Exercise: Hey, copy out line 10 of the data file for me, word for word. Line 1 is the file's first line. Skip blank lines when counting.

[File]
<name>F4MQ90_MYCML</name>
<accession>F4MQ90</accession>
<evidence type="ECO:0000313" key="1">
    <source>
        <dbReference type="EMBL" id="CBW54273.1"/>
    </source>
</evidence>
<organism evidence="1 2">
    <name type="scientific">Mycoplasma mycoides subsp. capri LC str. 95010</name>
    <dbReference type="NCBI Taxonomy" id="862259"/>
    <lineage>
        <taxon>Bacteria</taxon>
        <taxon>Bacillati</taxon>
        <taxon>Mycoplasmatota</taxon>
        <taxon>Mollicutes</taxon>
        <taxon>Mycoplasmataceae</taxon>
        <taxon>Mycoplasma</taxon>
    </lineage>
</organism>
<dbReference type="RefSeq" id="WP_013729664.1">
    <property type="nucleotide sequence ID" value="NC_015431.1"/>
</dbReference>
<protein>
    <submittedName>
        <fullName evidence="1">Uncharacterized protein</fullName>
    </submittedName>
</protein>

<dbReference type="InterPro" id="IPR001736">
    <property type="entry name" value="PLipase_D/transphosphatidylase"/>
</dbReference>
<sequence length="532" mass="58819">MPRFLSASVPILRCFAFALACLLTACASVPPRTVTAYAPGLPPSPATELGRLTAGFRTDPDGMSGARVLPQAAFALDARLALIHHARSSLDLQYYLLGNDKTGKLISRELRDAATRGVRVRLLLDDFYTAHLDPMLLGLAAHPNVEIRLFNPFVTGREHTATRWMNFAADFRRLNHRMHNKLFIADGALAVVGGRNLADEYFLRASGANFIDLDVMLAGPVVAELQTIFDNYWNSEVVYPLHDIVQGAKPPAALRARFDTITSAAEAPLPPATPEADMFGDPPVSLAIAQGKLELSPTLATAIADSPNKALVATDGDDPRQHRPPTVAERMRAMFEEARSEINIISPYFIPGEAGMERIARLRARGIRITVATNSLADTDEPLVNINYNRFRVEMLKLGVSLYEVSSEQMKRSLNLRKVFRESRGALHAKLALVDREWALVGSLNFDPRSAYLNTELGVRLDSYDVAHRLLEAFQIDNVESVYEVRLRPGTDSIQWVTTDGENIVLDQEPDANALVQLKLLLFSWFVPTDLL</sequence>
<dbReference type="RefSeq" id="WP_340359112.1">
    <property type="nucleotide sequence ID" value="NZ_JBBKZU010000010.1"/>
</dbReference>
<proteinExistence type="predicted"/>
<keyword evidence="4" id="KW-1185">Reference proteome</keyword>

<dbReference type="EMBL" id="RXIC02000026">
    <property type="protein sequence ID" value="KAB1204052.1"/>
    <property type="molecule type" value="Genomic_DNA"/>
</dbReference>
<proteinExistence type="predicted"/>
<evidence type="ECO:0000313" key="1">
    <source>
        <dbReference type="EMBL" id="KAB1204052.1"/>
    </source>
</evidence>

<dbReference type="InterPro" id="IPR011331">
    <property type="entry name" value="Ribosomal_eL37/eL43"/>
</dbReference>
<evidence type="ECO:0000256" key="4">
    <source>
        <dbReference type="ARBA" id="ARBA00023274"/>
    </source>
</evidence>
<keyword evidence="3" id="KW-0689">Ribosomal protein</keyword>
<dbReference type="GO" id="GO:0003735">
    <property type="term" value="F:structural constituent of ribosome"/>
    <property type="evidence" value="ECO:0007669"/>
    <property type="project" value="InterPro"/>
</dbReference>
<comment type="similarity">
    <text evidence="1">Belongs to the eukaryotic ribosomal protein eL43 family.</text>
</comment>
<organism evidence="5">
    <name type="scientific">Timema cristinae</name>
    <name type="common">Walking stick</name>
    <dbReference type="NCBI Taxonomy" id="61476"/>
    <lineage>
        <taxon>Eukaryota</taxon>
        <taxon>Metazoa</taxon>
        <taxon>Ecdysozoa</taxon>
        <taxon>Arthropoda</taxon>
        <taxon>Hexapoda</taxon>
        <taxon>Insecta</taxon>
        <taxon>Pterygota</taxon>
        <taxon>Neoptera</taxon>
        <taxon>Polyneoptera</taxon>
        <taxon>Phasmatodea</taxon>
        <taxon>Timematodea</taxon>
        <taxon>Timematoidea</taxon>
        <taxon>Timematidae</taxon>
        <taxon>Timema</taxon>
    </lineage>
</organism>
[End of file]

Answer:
    <dbReference type="NCBI Taxonomy" id="862259"/>